10. Renewable support schemes in Turkey • YEKDEM • Guarantees a feed-in-tariff (FIT) of $0.073/kWh for the first 10 years of operation • Local content bonus ($0.006-$0.037 per kWh) added to FIT during the first five years if plant components are produced domestically • Producers must apply for YEKDEM prior to 2020 • YEKA • Offers a ‘renewable energy resource zone’ and electrical connection capacity to firms investing in local R&D, buy domestically produced equipment and employ a large share of domestic workers

  11. Challenges in estimating the cost of capital • Typically, the cost of capital is calculated using a weighted average of the cost of equity and debt: Where: risk premium • We abstain from this approach because: • Reliably estimating most parameters is difficult • β requires information on the riskiness of wind power projects in Turkey relative to the market • Lack of data on the risk premium for wind power producers in Turkey • Information on the market value of debt (D) and equity (E) is confidential and difficult to obtain • Typically relies on subjective interviews with experts and self-reported estimates from stakeholders

  12. Methodology • In view of the shortcomings, we calculate the internal rate of return (IRR) of wind projects in Turkey, and use the IRR as an upper bound for the cost of capital • The IRR is the discount rate that sets the net present value (NPV) of a project’s cash flows (CF) equal to zero: • IRR > Cost of capital  Positive excess returns • IRR < Cost of capital  Negative excess returns • Assuming the average wind power producer in Turkey generates a positive return, we can deduce a plausible range for the cost of capital from the IRR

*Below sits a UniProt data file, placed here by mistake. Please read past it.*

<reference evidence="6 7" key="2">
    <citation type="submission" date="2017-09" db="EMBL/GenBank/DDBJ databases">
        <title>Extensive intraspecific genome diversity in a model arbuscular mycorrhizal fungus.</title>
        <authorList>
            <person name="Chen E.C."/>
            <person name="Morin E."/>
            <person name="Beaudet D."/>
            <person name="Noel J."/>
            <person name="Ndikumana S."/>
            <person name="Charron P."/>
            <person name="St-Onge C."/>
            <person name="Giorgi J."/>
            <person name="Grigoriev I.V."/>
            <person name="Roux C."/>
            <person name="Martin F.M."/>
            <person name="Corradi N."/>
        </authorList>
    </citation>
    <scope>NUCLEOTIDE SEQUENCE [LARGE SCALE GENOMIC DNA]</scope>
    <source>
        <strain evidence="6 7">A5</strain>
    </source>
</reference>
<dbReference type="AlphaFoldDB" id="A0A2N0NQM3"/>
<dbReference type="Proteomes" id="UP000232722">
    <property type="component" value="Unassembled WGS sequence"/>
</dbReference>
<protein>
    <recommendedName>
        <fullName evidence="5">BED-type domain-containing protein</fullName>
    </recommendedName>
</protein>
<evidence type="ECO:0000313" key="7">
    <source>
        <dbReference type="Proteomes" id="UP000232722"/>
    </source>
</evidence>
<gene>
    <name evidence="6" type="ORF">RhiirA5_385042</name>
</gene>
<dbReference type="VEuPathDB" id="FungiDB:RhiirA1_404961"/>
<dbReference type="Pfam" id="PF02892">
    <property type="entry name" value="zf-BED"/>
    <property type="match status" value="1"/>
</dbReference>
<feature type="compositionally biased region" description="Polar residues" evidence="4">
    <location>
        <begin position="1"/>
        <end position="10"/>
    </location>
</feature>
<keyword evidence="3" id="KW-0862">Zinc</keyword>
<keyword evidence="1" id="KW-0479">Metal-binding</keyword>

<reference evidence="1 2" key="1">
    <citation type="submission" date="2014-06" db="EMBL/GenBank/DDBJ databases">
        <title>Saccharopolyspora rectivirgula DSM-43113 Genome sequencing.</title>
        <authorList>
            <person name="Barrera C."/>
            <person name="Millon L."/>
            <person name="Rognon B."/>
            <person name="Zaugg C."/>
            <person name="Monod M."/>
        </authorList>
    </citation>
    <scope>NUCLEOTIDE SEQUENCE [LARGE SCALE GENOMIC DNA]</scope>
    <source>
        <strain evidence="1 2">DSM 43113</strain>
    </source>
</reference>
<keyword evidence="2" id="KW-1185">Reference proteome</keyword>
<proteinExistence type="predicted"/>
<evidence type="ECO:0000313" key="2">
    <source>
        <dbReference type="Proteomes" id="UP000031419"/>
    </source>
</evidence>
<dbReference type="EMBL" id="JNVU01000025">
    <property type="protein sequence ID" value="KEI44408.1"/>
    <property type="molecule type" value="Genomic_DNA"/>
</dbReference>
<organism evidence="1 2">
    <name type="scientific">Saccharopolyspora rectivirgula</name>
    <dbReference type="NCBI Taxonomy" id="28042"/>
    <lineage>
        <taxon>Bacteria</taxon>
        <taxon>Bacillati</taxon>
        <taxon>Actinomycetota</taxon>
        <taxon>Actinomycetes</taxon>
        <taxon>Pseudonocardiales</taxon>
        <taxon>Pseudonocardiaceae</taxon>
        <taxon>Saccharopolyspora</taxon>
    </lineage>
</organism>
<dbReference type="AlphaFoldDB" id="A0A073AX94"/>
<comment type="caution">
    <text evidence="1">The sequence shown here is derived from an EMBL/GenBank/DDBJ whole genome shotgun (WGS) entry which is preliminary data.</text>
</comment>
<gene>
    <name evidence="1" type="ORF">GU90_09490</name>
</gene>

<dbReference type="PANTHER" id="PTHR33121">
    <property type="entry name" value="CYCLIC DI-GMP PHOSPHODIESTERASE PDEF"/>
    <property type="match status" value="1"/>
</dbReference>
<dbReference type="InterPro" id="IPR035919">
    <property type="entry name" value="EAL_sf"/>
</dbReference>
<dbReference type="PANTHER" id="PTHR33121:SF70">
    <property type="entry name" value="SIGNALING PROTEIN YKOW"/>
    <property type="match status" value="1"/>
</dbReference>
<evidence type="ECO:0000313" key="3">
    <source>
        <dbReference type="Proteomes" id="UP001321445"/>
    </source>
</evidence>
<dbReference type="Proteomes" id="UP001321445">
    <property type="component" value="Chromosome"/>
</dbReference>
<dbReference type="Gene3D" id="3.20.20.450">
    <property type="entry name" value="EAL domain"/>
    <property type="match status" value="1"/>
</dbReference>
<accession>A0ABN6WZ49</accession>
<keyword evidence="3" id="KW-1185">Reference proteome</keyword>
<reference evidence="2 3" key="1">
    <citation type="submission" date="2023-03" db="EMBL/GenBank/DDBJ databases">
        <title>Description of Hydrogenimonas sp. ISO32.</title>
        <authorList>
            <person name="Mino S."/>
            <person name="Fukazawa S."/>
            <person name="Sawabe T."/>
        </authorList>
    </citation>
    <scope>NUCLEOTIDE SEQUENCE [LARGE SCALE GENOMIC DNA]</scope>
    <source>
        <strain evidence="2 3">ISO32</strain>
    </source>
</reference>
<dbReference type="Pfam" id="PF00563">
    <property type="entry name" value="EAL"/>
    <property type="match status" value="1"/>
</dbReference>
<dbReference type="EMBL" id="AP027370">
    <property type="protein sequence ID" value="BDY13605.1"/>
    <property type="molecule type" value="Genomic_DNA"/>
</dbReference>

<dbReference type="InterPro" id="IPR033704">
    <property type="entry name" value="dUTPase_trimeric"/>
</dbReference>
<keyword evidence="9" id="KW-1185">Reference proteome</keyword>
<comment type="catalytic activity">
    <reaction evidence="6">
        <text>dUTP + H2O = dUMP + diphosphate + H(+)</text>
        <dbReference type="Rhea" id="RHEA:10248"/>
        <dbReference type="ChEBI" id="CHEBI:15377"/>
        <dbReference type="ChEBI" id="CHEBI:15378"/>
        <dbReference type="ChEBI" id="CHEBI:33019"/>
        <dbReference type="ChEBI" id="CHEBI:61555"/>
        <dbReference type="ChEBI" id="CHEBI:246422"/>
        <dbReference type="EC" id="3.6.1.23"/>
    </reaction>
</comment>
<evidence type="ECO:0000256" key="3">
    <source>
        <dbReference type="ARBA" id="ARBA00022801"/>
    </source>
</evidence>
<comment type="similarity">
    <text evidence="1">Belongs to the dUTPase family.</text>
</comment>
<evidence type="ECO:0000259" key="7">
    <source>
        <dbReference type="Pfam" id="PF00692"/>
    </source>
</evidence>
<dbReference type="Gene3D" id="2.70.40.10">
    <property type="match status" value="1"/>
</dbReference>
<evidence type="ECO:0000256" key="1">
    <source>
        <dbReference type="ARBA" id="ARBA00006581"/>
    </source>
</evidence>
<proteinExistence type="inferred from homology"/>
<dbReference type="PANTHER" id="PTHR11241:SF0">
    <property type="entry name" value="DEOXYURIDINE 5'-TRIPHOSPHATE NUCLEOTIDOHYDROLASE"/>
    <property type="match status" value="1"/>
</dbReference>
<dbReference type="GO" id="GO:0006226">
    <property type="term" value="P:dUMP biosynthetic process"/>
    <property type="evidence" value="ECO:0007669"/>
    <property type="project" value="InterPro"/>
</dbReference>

13. Methodology Revenues - Revenues from electricity sales - Salvage value Costs - One-time capital cost for setting up the project - Operations and maintenance costs - Taxes

  14. Data - Revenue • Dataset from the Energy Market Regulatory Authority of Turkey (EPDK) • Covers all (136) wind installations that participated in YEKDEM and produced output in 2017 • Plant-level data on: • Feed-in tariff rates (USD/MWh) • Yearly production volumes (MWh) • Production capacities (MW) • Maximum yearly production volume guaranteed to be remunerated under YEKDEM (MWh) • We focus on projects under YEKDEM because the scheme: • Covered 136 wind power plants with positive output in 2017 (while YEKA covers only one) • Supports wind projects of various scale (while YEKA focuses on more large scale projects)

  15. Data - Costs Capital costs • Dataset on 21 wind power projects in Turkey partially financed by the Turkish Mid-size Sustainable Energy Financing Facility (MidSEFF) • Use total project cost and capacity to calculate the mean project cost per MW for wind installations in Turkey O&M costs • Estimates from IEA & NEA (2015)

  16. Overview of data

  17. Results – IRR (2017)

  18. Sensitivity analysis

  19. Distribution of IRRs

  20. Results - Total compensation under YEKDEM

  21. Share of different technologies in total compensation and production under YEKDEM (2017)

  22. Conclusions & policy implications • We estimate an average IRR of around 5% • This suggests the cost of capital in Turkey is not higher than in southern Europe • Continued support for YEKDEM will be crucial to attract and retain investment • As the FIT rate is denominated in USD, the depreciation of the Turkish Lira means the increased cost of YEKDEM is borne by electricity consumers • Crucially important is not to make retrospective reductions in the FIT rates as this would erode investor credibility in YEKDEM and possibly even YEKA. This would, in turn, deter wind power investment and finally impede Turkey’s ability to realize its 2023 energy strategy